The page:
If you were ill or lacked transportation during the early part of the 20th century and needed a book from the J.V. Fletcher Library, the librarian would often put the book in her satchel and deliver it to your home in her own car. That librarian was May Emma Day. She had started working at the library in 1911 while a college student. In 1918, while home from her teaching position, she was asked by the town to fill in for the ailing librarian Mary P. Bunce for two weeks. That two-week assignment led to 41 years of service as Westford’s librarian. May became Westford’s full-time librarian after Miss Bunce retired in 1920.
May E. Day was born in Westford on May 22, 1890, and graduated from Westford Academy in 1908. After graduating from Westford Academy, May went on to attend Mt. Holyoke College and graduated from Mt. Holyoke in 1912. Following her graduation from college, May took a teaching position in West Springfield, New York, for several years followed by a teaching post in Vergennes, Vermont. She was home from her teaching position in Vermont when she was asked to fill in for Miss Bunce.
Some family members considered May to be a bit eccentric. She would have popcorn for supper on Sunday nights and have popcorn and milk for breakfast the next morning. She was also a bit frugal when she would send used birthday cards to her friends and relatives by covering the names with stickers. But Miss Day was also a very patriotic person who knitted thirty-two pairs of socks for World War I soldiers.
As a librarian, May was a resourceful administrator. During “The Great Ice Storm of 1921,” there was no electricity in the J.V. Fletcher Library for the first three weeks of December. To keep the library open during this period, May borrowed kerosene lamps and during evening hours the library was able to secure flashlights so that patrons could use the facility after dark.
Miss Day made every effort to expand the services of the library and to take the library to the people. Students at the one-room Parkerville School recalled how Miss Day always left a library or book basket on the school platform so that pupils could read for pleasure after they completed their daily assignments. She also started book deposit stations all over town so that residents could borrow books without visiting the library.
She also added music records to the J.V. Fletcher collection and brought a federally funded monthly Bookmobile visit to Westford. This Bookmobile consisted of books from area libraries. Miss Day also brought the inter-library system to town, this allowed library patrons to order books from area towns and cities. May also allowed adult visitors to the library to browse the book stacks on their own. Day may have even helped the feminist movement in town by adding such books as “W.A.C.s at Work” and “The Story of the W.A.C.s during WWII”.
The Westford librarian was constantly keeping up with the latest library trends by attending library conferences all over the country. In 1925, May attended a meeting of the American Library Association in Seattle, Washington. During the summer of 1920, Miss Day took a course at Simmons College that had an emphasis on children’s reading. She also kept the public informed on the latest library news by providing weekly notices to the Westford Wardsmen. Always interested in how other libraries operated, Day would often visit other libraries even when she was on vacation.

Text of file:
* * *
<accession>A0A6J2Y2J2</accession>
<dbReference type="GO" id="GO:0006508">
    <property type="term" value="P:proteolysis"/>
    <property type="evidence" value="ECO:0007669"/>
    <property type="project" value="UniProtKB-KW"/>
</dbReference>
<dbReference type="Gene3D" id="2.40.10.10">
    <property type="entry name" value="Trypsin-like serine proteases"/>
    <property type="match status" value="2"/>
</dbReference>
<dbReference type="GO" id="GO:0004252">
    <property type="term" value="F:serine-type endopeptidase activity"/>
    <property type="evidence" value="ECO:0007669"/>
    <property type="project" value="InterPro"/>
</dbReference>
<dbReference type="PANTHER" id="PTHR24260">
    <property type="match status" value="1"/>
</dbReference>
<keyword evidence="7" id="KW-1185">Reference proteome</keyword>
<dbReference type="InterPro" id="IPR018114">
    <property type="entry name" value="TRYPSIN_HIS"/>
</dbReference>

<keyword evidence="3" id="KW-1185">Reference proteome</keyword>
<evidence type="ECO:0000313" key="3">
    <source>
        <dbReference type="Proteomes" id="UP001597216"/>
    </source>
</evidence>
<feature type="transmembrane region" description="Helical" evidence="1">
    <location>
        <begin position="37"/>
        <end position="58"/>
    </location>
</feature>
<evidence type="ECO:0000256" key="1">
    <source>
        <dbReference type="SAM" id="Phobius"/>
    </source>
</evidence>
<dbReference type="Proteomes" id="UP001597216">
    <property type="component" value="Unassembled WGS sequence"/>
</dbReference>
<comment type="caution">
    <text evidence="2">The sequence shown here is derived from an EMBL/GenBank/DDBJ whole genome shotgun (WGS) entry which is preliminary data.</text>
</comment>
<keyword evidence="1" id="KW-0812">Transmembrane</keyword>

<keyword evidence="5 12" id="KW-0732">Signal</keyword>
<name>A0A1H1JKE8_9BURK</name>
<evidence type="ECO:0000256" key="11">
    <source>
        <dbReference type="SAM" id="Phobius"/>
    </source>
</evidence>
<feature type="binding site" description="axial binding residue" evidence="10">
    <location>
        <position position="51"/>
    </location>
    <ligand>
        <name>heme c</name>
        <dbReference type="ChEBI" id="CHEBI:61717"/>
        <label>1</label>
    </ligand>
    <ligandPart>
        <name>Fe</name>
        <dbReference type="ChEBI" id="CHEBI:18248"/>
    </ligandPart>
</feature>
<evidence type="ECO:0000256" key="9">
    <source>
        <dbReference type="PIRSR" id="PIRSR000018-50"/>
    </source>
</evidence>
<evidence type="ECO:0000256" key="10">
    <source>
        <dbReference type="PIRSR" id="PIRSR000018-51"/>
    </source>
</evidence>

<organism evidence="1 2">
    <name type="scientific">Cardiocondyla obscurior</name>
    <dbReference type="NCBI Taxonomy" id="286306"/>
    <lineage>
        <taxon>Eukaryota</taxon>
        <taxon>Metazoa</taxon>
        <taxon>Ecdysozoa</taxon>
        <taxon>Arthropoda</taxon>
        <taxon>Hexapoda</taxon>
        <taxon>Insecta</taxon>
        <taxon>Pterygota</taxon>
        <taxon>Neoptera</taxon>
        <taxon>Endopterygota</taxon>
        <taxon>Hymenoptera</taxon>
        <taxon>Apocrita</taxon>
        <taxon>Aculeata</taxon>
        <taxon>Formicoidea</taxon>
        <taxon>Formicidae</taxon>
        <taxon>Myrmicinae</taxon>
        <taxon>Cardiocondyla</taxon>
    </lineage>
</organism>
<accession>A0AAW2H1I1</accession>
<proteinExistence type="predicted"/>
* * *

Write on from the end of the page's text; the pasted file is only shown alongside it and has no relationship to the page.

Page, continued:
But May E. Day will always be remembered for her service to the young people in Westford. She was a very patient person who always had time for any student who came to her for help. May was most helpful in providing students with books appropriate to their grade level for home reading. She would also set aside noon time hours for students who were bused by the town to Westford Center and would often conduct tours of the library for the schools in other parts of town.
Her service to the young people of Westford was best exemplified at her retirement tribute that was held in the upper hall of the J.V. Fletcher Library on May 31, 1960, before two hundred guests. At that event, Joseph E. Joyce, principal of Westford Academy presented Miss Day with a scroll signed by 625 people that read: “We, the undersigned students and faculty of Westford Academy wish to offer our sincere thanks to Miss May E. Day who has for many years served the Town of Westford in the capacity of librarian. Her selfless devotion to her profession has aided the present and the past students of Westford Academy in many ways.”
May E. Day died on April 24, 1973, at her home in Westford. At the time of her death, she belonged to several organizations that included: the Tadmuck Club, Westford Golden Age Club, the Westford Historical Society, Doll Collectors of America, The Book and Thimble Club, and the Westford Academy Alumni Association. She was also a member of the Col. John Robinson Chapter, Daughters of the American Revolution through her ancestor Oliver Prescott. (JVB 3/2023)
Lowell Sun, “Residents in Tribute to Miss May E. Day Retiring Librarian, “June 2, 1960, p. 23.
Ibid. May E. Day, April 25, 1973, p. 135.
Ibid. “Activities at Wm. E. Frost School in Westford”, January 27, 1952, p. 15.
Ibid. “County News”, November 19, 1953, p. 25.
Westford Eagle, “Westford Recollections,” by Mrs. Charles S. Kennedy, February 11, 1971, p. 1.
Ibid. “Day Shines bright on library head”, by Carolyn B. Caci and June W. Kennedy, May 2, 1996, p. 20.
Westford Town Report, “Report of Librarian,” 1921.
Ibid. “Report of Librarian,” 1926.
Ibid, “Report of Librarian,” 1930.